Asine (Laconia)

Asine (Ancient Greek: Ἀσίνη) was a town of ancient Laconia. According to Strabo, it was situated between Amathus (a false reading for Psamathus) and Gythium.[1] It was often under Spartan control. Polybius relates that Philip V of Macedon, in his invasion of Laconia, suffered a repulse before Asine (218 BCE), which appears from his narrative to have been near Gythium. Pausanias, in describing the same event as Polybius, says that Philip was repulsed before "Las", which originally stood on the summit of "Mount Asia".[2] There can therefore be no doubt that the "Las" of Pausanias and the "Asine" of Polybius are the same place; and the resemblance between the names "Asia" and "Asine" probably led Polybius into the error of calling Las by the latter name; an error which was the more likely to arise, because Herodotus and Thucydides speak of the Messenian Asine as a town in Laconia, since Messenia formed a part of Laconia at the time when they wrote. The error of Polybius was perpetuated by Strabo and Stephanus of Byzantium.[3] During the Roman period Asine belonged to Sparta although most of the other towns in the area were part of the Union of Free Laconians.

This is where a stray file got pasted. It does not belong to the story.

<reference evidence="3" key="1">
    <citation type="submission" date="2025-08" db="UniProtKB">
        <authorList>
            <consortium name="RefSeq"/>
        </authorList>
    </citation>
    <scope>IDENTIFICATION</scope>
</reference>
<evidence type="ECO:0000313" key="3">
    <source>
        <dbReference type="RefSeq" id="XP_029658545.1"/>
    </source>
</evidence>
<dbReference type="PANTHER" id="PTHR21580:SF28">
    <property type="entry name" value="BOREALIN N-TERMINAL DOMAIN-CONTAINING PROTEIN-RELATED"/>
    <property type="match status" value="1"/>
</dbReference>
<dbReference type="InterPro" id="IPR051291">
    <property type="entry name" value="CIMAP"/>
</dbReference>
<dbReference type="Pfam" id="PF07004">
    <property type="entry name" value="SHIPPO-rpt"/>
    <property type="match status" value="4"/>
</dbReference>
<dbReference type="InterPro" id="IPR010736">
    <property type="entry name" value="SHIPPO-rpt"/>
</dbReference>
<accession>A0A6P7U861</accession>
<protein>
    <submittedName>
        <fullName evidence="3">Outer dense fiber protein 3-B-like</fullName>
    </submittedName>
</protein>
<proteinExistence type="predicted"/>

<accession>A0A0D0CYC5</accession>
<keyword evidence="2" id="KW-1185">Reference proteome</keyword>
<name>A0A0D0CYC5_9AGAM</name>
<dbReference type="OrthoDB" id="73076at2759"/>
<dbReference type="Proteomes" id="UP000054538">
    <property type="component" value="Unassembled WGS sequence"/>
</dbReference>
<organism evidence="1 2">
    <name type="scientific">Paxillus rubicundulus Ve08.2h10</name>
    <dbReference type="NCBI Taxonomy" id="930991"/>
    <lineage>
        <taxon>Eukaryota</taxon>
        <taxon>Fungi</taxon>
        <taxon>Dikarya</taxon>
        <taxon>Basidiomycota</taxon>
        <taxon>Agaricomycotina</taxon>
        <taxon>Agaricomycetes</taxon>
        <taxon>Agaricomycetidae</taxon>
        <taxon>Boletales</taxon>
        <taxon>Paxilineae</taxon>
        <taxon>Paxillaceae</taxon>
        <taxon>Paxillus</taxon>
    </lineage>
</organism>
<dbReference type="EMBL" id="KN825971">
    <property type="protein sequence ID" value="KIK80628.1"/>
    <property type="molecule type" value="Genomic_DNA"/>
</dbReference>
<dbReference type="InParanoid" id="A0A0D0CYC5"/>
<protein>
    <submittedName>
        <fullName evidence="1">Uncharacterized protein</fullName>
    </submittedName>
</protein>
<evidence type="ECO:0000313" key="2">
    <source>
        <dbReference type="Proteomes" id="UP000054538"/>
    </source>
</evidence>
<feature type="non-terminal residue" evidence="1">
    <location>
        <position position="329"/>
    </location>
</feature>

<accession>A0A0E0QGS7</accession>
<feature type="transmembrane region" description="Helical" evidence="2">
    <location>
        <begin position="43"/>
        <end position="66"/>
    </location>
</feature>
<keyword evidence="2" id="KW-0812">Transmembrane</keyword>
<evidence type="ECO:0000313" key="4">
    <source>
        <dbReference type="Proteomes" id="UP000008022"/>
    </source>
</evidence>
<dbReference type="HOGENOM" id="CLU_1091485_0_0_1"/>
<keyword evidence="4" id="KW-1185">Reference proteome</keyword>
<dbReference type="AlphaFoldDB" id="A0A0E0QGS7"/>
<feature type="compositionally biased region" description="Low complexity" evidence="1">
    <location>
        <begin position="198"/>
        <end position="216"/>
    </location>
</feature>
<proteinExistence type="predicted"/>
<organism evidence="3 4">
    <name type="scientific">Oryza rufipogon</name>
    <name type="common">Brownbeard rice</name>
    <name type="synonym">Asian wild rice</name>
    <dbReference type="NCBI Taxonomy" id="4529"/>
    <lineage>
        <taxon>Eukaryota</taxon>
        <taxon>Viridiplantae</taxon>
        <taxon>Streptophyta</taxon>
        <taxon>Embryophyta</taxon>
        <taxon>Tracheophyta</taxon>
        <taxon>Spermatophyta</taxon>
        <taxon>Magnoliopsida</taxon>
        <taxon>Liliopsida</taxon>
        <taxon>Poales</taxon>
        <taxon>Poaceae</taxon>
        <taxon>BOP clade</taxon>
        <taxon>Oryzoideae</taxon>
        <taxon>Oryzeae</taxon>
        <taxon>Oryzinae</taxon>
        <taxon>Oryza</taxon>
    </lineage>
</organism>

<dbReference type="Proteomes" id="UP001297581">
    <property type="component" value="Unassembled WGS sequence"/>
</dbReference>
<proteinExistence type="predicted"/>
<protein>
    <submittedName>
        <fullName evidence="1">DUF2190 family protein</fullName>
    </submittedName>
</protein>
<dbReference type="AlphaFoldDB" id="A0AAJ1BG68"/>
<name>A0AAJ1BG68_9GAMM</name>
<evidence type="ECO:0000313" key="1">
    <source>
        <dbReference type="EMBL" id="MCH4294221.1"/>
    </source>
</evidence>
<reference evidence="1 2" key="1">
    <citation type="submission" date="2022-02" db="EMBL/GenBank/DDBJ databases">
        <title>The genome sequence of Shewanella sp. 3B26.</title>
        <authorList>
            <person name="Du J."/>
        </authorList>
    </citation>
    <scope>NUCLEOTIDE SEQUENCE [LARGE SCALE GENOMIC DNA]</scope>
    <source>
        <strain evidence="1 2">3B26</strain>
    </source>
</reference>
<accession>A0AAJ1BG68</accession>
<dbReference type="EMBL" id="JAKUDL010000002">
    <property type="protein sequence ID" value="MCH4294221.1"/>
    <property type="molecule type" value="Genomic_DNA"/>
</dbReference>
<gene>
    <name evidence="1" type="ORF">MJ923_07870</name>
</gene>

The site was resettled in 1451 as Skoutari. Its site is located near the modern Skoutari.[4][5]

See alsoEdit

ReferencesEdit

  1. ^ Strabo. Geographica. Vol. viii. p.363. Page numbers refer to those of Isaac Casaubon's edition.
  2. ^ Pausanias. Description of Greece. Vol. 3.24.6.
  3. ^ Stephanus of Byzantium. Ethnica. Vol. s.v.
  4. ^ Lund University. Digital Atlas of the Roman Empire.
  5. ^ Richard Talbert, ed. (2000). Barrington Atlas of the Greek and Roman World. Princeton University Press. p. 58, and directory notes accompanying.

  This article incorporates text from a publication now in the public domainSmith, William, ed. (1854–1857). "Asine". Dictionary of Greek and Roman Geography. London: John Murray.

Coordinates: 36°40′06″N 22°30′00″E / 36.668333°N 22.5°E / 36.668333; 22.5